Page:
LADWP pays $28M for former university campus in Atwater Village

The Department of Water and Power intends to staff up at the site, which had been Shepherd University before it went bankrupt

TRD LOS ANGELES /
Jan.January 07, 2020 08:00 AM
3200 North San Fernando Road
3200 North San Fernando Road

UPDATED, Jan. 7, 9:55 a.m.: With a total of $7 billion in infrastructure and IT projects planned, the Los Angeles Department of Water and Power has acquired an Atwater Village property — previously occupied by a private university — where the nation’s largest public utility intends to staff up.

The LADWP paid $28 million for the nearly 6-acre property at 3200 N. San Fernando Road, according to public records. It includes a single-story 83,600-square foot building constructed in 1972, and parking for 262 cars.

The location had been the former Shepherd University, which shut down after filing for bankruptcy protection in 2017. Founded in 1999, the small Christian university offered classes in theology, music and nursing, and poured $6 million into the property in 2012, marketing materials show. In total, the site encompasses more than 260,000 square feet of land.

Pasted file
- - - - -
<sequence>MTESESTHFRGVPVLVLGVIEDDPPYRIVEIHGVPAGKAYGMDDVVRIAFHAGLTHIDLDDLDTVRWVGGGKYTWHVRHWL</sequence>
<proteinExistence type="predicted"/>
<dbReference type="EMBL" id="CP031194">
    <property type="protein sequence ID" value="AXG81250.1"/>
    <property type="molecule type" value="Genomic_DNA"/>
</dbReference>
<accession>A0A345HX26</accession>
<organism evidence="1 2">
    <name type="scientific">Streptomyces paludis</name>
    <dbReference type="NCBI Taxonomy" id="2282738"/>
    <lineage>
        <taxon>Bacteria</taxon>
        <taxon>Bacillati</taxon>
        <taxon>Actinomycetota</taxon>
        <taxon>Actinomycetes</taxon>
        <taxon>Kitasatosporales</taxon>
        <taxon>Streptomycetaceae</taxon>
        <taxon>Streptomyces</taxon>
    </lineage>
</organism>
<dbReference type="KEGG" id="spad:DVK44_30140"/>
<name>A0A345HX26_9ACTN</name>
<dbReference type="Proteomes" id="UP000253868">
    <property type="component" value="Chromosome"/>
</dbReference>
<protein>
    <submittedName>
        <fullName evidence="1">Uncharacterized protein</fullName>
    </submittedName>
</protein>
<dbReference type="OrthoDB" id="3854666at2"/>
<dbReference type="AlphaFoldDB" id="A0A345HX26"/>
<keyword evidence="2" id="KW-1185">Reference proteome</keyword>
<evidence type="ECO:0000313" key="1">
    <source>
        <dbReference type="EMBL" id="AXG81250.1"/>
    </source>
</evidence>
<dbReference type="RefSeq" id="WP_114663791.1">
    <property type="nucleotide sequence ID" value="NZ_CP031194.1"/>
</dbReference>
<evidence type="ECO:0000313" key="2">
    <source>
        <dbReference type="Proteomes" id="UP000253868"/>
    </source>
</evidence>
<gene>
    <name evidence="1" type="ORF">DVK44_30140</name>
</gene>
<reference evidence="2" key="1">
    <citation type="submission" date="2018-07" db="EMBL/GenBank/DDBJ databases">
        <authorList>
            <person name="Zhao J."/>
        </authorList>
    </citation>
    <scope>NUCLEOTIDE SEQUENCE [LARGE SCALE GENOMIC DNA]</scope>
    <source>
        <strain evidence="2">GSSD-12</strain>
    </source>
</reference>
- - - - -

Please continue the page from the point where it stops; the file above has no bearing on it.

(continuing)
At the time of the bankruptcy, the property was valued at $16 million, and was owned by an entity linked to real estate developer Shahram Afshani, The Real Deal reported.

Now, the sellers were Kenneth K. Lee and Margaret J. Lee, through an entity called 3200 North San Fernando LLC. Kenneth Lee confirmed their ownership. Extensive listing materials — which included a video tour of the property — had Kenneth Lee’s name emblazoned on the top.

LADWP spokeswoman Palla Adler did not immediately respond to requests for comment. LADWP director of real estate Massoud Saboury could not be reached.

A document filed with LADWP board of commissioners shows that the utility plans to hire a significant number of employees as it maps out massive projects over the next five years. Those will involve $5 billion in infrastructure and information work for power; and $2 billion for water.

The property was purchased through the LADWP’s reserve fund, which had $229 million last year.


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